You use this information to make basic conclusions about the artist-- nothing complicated, nothing overly scholarly or academic. You merely want to come away with a reasonable idea of who the artist is and how significant his or her accomplishments are. Knowing how to assess an artist's career information becomes increasingly important the more expensive the art you're thinking about buying. Basically, the more a work of art costs, the more respected, established and documented the artist should be.

The research and evaluation process for art is pretty much the same as it would be for any other significant purchase in life. For example, would you buy $55,000 car off of a show room floor, no questions asked? Would you buy an $800,000 house by standing in the yard, looking at it and concluding that it's exactly what you want? Of course not. You spend time learning about them first. In both cases, you want to know what you're getting before you spend your money, and the same should be true for art. With pretty much any work of art, this process begins by evaluating and making conclusions about whatever information you find. The following generally hold true no matter what art or artist you're researching:

* The more mentions the artist has in a given publication or website and the longer those mentions are, the better. An illustrated chapter or page or full interview about an artist is better than a chapter or page without illustrations is better than a paragraph is better than a sentence.

* The longer the artist has been creating and exhibiting art, the better. A 55 year old artist with accomplishments dating back 30 years tends to be more established and respected than a 55 year old artist who's only been active for a year and had only one or two shows.

* The greater the number of exhibits, awards and other career accomplishments an artist has to his or her credit, the better. Keep in mind that lofty sounding writings about an artist's majestic brush strokes or mastery of color may sound great, but fancy language is pretty much meaningless unless it includes FACTS. Never confuse facts with fluff, and in the art business there's no shortage of fluff.

* The more significant the collections that own the artist's art, the more important the artist tends to be. When museums own the art, that's always a good sign; major corporate collections are generally good for an artist to be in; private collections only carry weight when the collectors are known and respected in the art community.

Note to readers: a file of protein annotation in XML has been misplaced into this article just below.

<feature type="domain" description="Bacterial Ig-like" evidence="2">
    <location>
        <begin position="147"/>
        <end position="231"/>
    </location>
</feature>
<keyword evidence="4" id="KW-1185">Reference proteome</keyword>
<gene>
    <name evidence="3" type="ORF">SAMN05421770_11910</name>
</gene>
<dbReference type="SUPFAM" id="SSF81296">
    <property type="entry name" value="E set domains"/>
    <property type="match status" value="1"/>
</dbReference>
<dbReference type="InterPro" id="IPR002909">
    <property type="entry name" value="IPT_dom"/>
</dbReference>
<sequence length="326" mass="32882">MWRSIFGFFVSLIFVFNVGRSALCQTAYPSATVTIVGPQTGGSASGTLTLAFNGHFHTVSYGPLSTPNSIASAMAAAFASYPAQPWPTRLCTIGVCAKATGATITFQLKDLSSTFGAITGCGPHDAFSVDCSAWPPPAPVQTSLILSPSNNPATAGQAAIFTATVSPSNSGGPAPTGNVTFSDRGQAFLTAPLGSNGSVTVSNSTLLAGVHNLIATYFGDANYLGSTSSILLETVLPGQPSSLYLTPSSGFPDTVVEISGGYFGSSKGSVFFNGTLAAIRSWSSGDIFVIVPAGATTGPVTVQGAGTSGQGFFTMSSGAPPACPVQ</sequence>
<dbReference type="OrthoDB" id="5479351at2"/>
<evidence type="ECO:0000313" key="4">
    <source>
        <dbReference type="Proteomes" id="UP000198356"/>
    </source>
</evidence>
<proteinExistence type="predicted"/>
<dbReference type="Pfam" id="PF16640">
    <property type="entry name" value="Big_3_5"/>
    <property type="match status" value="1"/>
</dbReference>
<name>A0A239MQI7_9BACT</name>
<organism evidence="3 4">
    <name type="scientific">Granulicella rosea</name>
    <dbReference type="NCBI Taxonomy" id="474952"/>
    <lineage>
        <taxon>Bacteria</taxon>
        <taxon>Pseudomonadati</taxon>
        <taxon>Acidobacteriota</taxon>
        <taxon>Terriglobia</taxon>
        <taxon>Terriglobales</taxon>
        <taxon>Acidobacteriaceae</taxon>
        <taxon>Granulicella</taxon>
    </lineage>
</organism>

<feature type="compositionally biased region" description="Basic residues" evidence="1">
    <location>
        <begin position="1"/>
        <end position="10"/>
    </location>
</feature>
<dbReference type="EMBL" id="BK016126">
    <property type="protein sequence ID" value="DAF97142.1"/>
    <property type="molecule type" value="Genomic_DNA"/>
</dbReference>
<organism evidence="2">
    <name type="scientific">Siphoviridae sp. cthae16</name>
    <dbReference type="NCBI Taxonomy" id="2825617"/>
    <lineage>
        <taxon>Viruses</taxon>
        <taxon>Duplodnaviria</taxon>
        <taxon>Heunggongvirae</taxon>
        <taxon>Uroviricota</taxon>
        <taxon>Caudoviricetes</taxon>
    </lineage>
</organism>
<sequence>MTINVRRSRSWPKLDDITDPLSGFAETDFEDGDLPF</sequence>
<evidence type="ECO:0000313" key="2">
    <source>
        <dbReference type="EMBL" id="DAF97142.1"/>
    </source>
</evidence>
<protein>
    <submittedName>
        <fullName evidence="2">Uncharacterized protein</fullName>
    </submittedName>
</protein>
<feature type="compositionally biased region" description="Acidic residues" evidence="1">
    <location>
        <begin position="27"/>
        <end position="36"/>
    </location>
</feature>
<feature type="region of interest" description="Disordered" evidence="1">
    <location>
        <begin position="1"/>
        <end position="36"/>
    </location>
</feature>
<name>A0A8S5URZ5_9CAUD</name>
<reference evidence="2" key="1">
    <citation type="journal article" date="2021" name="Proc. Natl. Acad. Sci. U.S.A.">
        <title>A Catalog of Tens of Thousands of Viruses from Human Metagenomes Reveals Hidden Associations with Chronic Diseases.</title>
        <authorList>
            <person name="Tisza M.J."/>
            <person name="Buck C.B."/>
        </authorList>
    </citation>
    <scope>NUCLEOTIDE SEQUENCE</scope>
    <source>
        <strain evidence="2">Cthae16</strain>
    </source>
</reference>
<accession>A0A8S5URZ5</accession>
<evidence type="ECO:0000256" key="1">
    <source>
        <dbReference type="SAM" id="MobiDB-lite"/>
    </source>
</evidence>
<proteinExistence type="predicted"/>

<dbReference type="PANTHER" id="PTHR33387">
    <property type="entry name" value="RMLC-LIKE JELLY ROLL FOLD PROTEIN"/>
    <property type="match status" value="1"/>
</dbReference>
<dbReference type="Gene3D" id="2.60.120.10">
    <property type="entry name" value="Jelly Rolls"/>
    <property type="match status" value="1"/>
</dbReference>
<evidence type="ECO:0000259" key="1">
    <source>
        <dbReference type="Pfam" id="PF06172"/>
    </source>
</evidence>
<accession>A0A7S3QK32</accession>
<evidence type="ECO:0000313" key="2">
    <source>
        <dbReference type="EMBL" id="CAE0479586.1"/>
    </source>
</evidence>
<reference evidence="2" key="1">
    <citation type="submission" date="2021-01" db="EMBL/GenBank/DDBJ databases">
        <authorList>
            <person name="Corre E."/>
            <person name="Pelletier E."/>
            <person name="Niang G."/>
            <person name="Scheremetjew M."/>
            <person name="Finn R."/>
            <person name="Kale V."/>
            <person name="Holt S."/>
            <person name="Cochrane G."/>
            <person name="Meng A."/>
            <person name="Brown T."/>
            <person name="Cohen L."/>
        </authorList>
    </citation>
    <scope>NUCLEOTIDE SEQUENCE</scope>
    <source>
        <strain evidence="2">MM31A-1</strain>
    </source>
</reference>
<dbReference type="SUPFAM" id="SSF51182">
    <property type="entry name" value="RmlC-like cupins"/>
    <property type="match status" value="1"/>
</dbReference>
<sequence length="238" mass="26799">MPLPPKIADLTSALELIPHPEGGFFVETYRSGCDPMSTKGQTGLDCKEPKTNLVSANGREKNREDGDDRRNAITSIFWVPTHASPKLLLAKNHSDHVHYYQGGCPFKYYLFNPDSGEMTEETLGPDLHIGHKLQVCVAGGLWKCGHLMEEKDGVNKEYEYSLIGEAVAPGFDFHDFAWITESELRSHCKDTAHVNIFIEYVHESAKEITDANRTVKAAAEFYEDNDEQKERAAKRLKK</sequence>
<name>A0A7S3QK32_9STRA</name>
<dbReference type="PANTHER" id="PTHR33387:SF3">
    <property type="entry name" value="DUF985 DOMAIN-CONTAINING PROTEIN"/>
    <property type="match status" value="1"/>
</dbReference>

* The more people who recognize an artist's name and have good things to say, the better. The more qualified these people are and the more respected they are in the arts community, the more you should value their opinions, especially when they have nothing to gain if you buy the art.

Question number two-- "How important is the art?"-- is answered by looking at as much art by the artist as possible, familiarizing yourself with the range art the artist has produced, and learning how to compare the art you're interested in with other art by the artist.

Begin by having the artist or seller show you a selection of the artist's art, either firsthand, online, in print or from photographs, and from all periods in the artist's career. When that's not possible, find out where you can go to see this art. Knowing the full range of an artist's work helps you to better understand any specific piece in its proper context. This is why art galleries present solo shows and inventory multiple works of art by the artists they represent. The more pieces they have on hand to show you, the more they'll be able teach you the artist and his or her art.

Next, thoroughly inspect the art you're interested in. In addition to the front, look at the back, sides, edges, signatures, dates, any writing that's on them, any labels or stickers you find, frames, construction, everything. Have the artist or seller explain all these details. This exercise is not only fascinating and educational, but it also gives you greater insight into what the art is all about and incidentally, how much the artist or seller knows (or cares) about whatever he or she is